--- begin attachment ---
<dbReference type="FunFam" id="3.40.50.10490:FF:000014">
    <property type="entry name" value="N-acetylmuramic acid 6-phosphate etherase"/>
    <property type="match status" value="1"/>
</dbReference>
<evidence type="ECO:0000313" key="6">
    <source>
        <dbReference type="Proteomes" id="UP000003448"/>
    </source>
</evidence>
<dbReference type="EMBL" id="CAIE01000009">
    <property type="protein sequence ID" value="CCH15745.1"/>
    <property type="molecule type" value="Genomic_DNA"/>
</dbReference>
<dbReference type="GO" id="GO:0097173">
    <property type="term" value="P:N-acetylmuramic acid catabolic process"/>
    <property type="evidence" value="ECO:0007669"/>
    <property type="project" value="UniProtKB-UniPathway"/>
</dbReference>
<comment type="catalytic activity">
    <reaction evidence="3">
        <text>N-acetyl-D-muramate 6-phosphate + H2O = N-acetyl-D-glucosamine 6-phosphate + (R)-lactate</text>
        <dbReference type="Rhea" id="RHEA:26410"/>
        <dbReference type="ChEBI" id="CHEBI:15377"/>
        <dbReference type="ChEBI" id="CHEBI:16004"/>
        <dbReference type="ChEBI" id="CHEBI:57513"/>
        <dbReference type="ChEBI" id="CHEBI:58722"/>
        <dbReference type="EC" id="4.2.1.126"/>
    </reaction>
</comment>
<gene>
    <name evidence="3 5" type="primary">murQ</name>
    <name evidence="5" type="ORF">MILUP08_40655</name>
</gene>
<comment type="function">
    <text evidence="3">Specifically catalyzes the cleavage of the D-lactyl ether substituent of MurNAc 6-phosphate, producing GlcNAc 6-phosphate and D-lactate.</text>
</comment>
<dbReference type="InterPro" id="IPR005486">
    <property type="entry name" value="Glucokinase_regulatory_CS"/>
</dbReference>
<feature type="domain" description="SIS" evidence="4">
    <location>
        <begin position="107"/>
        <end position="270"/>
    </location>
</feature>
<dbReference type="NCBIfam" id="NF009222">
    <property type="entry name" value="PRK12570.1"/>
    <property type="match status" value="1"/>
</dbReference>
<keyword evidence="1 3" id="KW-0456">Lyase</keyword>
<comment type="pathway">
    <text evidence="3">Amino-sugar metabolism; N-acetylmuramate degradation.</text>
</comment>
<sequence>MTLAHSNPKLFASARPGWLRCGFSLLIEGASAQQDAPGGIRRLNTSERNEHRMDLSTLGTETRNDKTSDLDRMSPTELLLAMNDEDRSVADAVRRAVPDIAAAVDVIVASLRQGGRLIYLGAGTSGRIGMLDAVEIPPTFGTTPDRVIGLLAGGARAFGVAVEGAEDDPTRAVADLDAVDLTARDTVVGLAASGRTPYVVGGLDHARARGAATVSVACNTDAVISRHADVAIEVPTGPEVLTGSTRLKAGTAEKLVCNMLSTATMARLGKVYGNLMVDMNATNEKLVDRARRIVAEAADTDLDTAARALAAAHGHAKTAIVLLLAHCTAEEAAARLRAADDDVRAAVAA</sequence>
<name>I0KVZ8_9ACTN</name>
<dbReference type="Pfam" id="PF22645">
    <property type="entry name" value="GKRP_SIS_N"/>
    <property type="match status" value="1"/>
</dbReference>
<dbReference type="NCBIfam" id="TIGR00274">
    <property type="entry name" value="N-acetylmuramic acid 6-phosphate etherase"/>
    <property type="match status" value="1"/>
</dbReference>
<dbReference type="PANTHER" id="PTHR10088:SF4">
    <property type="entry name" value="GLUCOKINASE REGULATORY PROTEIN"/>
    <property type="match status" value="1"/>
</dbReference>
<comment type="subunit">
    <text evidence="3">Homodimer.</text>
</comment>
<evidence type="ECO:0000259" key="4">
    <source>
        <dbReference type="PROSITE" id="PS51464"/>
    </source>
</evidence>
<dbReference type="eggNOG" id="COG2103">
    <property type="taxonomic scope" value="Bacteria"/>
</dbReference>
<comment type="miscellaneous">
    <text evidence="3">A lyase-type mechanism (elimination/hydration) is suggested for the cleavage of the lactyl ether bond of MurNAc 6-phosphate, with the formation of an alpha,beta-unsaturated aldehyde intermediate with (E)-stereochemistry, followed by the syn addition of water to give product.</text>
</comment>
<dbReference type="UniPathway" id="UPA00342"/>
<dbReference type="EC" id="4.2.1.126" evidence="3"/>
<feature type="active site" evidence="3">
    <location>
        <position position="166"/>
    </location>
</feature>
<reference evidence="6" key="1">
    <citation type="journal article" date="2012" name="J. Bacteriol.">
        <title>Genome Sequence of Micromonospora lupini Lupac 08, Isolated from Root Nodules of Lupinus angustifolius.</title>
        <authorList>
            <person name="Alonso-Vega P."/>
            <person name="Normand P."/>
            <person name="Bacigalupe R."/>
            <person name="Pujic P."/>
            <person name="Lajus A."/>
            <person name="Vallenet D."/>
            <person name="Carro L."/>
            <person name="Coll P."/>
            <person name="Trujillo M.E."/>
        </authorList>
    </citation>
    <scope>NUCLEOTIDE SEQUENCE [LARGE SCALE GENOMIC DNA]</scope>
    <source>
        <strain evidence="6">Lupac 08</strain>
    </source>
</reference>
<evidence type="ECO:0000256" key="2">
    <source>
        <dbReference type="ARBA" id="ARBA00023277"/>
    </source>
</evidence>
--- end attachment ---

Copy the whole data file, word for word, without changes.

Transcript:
<dbReference type="FunFam" id="3.40.50.10490:FF:000014">
    <property type="entry name" value="N-acetylmuramic acid 6-phosphate etherase"/>
    <property type="match status" value="1"/>
</dbReference>
<evidence type="ECO:0000313" key="6">
    <source>
        <dbReference type="Proteomes" id="UP000003448"/>
    </source>
</evidence>
<dbReference type="EMBL" id="CAIE01000009">
    <property type="protein sequence ID" value="CCH15745.1"/>
    <property type="molecule type" value="Genomic_DNA"/>
</dbReference>
<dbReference type="GO" id="GO:0097173">
    <property type="term" value="P:N-acetylmuramic acid catabolic process"/>
    <property type="evidence" value="ECO:0007669"/>
    <property type="project" value="UniProtKB-UniPathway"/>
</dbReference>
<comment type="catalytic activity">
    <reaction evidence="3">
        <text>N-acetyl-D-muramate 6-phosphate + H2O = N-acetyl-D-glucosamine 6-phosphate + (R)-lactate</text>
        <dbReference type="Rhea" id="RHEA:26410"/>
        <dbReference type="ChEBI" id="CHEBI:15377"/>
        <dbReference type="ChEBI" id="CHEBI:16004"/>
        <dbReference type="ChEBI" id="CHEBI:57513"/>
        <dbReference type="ChEBI" id="CHEBI:58722"/>
        <dbReference type="EC" id="4.2.1.126"/>
    </reaction>
</comment>
<gene>
    <name evidence="3 5" type="primary">murQ</name>
    <name evidence="5" type="ORF">MILUP08_40655</name>
</gene>
<comment type="function">
    <text evidence="3">Specifically catalyzes the cleavage of the D-lactyl ether substituent of MurNAc 6-phosphate, producing GlcNAc 6-phosphate and D-lactate.</text>
</comment>
<dbReference type="InterPro" id="IPR005486">
    <property type="entry name" value="Glucokinase_regulatory_CS"/>
</dbReference>
<feature type="domain" description="SIS" evidence="4">
    <location>
        <begin position="107"/>
        <end position="270"/>
    </location>
</feature>
<dbReference type="NCBIfam" id="NF009222">
    <property type="entry name" value="PRK12570.1"/>
    <property type="match status" value="1"/>
</dbReference>
<keyword evidence="1 3" id="KW-0456">Lyase</keyword>
<comment type="pathway">
    <text evidence="3">Amino-sugar metabolism; N-acetylmuramate degradation.</text>
</comment>
<sequence>MTLAHSNPKLFASARPGWLRCGFSLLIEGASAQQDAPGGIRRLNTSERNEHRMDLSTLGTETRNDKTSDLDRMSPTELLLAMNDEDRSVADAVRRAVPDIAAAVDVIVASLRQGGRLIYLGAGTSGRIGMLDAVEIPPTFGTTPDRVIGLLAGGARAFGVAVEGAEDDPTRAVADLDAVDLTARDTVVGLAASGRTPYVVGGLDHARARGAATVSVACNTDAVISRHADVAIEVPTGPEVLTGSTRLKAGTAEKLVCNMLSTATMARLGKVYGNLMVDMNATNEKLVDRARRIVAEAADTDLDTAARALAAAHGHAKTAIVLLLAHCTAEEAAARLRAADDDVRAAVAA</sequence>
<name>I0KVZ8_9ACTN</name>
<dbReference type="Pfam" id="PF22645">
    <property type="entry name" value="GKRP_SIS_N"/>
    <property type="match status" value="1"/>
</dbReference>
<dbReference type="NCBIfam" id="TIGR00274">
    <property type="entry name" value="N-acetylmuramic acid 6-phosphate etherase"/>
    <property type="match status" value="1"/>
</dbReference>
<dbReference type="PANTHER" id="PTHR10088:SF4">
    <property type="entry name" value="GLUCOKINASE REGULATORY PROTEIN"/>
    <property type="match status" value="1"/>
</dbReference>
<comment type="subunit">
    <text evidence="3">Homodimer.</text>
</comment>
<evidence type="ECO:0000259" key="4">
    <source>
        <dbReference type="PROSITE" id="PS51464"/>
    </source>
</evidence>
<dbReference type="eggNOG" id="COG2103">
    <property type="taxonomic scope" value="Bacteria"/>
</dbReference>
<comment type="miscellaneous">
    <text evidence="3">A lyase-type mechanism (elimination/hydration) is suggested for the cleavage of the lactyl ether bond of MurNAc 6-phosphate, with the formation of an alpha,beta-unsaturated aldehyde intermediate with (E)-stereochemistry, followed by the syn addition of water to give product.</text>
</comment>
<dbReference type="UniPathway" id="UPA00342"/>
<dbReference type="EC" id="4.2.1.126" evidence="3"/>
<feature type="active site" evidence="3">
    <location>
        <position position="166"/>
    </location>
</feature>
<reference evidence="6" key="1">
    <citation type="journal article" date="2012" name="J. Bacteriol.">
        <title>Genome Sequence of Micromonospora lupini Lupac 08, Isolated from Root Nodules of Lupinus angustifolius.</title>
        <authorList>
            <person name="Alonso-Vega P."/>
            <person name="Normand P."/>
            <person name="Bacigalupe R."/>
            <person name="Pujic P."/>
            <person name="Lajus A."/>
            <person name="Vallenet D."/>
            <person name="Carro L."/>
            <person name="Coll P."/>
            <person name="Trujillo M.E."/>
        </authorList>
    </citation>
    <scope>NUCLEOTIDE SEQUENCE [LARGE SCALE GENOMIC DNA]</scope>
    <source>
        <strain evidence="6">Lupac 08</strain>
    </source>
</reference>
<evidence type="ECO:0000256" key="2">
    <source>
        <dbReference type="ARBA" id="ARBA00023277"/>
    </source>
</evidence>